Jeff Foust takes a look what effects the global financial crisis could have on commercial space over at The Space Review. He asked a few experts at Space Investment Summit 5, which was held last week in Los Angeles. They had some interesting perspectives.
Further north, the Silicon Valley is being roiled by a series of layoffs, the largest of which (as of early Tuesday morning) was eBay’s decision to slash 1,600 jobs. Other tech companies large and small have announced (or will soon announce) layoffs. How this will affect space efforts is an interesting question.
There’s a strong link between NewSpace and the communications, computer and Internet sectors. MirCorp was spearheaded by Walt Anderson, who got rich building a long-distance communication network in Europe. As Michael Potter’s new documentary, Orphans of Apollo, makes clear, Anderson’s effort to privatize the Russian space station foundered, in part, when the dot.com bubble burst back in 2000. Anderson had a lot invested in the sector; all of that paper wealth went poof very quickly. He also was counting on a lot of his Internet millionaire friends to invest in Mir. Also poof.
(And, oh yes, Walt was subsequently arrested for failing to pay his taxes. He’s now serving a 10-year sentence in a federal penitentiary somewhere in the flat farmlands of southern New Jersey. But, that’s another story….).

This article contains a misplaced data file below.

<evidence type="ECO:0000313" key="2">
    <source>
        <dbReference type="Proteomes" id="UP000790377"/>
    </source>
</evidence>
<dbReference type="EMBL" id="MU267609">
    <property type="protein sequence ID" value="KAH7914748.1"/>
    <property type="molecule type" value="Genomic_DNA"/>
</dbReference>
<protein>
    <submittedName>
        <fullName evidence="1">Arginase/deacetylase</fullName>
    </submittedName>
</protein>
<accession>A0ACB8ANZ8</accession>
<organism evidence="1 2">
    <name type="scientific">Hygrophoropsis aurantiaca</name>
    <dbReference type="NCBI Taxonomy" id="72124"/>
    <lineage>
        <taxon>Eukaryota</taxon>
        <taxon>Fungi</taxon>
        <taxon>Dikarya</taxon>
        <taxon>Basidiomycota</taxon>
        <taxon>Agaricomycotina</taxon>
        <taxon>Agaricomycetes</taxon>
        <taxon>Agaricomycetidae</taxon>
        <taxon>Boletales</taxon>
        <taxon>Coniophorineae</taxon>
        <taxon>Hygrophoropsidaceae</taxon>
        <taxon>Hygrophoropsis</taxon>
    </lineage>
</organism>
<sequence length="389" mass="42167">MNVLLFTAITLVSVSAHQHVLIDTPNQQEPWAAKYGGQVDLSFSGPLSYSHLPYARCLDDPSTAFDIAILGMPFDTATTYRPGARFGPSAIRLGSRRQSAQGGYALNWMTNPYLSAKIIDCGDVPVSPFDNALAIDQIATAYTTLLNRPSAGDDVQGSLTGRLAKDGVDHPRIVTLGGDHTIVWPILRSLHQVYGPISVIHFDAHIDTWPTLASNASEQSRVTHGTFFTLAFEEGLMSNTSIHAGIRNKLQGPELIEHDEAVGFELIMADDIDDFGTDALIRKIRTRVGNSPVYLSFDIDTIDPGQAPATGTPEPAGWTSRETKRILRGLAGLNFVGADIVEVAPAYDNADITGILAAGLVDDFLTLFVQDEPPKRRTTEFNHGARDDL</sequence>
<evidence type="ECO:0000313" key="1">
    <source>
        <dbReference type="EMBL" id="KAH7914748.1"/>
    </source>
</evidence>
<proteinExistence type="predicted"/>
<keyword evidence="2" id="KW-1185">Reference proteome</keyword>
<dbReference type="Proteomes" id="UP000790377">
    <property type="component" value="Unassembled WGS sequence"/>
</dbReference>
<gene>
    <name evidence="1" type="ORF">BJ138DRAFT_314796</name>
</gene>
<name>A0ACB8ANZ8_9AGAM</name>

Some of those who prospered from the Internet, such as PayPal’s Elon Musk and Amazon.com Jeff Bezos, have since poured their fortunes into building rockets. Virgin Galactic is being bankrolled in part by Microsoft co-founder Paul Allen. Millionauts who have visited ISS have included a number of his fellow software moguls, including current station visitor Richard Garriott. Google’s Sergey Brin would like to join the list; his company is sponsoring a private race to the moon.
It will be interesting to see what happens to Silicon Valley and how the sudden evaporation of people’s wealth there will affect entrepreneurial space efforts. Is NewSpace too dependent on the volatile tech industry? Will a similar crash occur? Any thoughts out there?
Fasten your seat belts. It could be a very bumpy ride.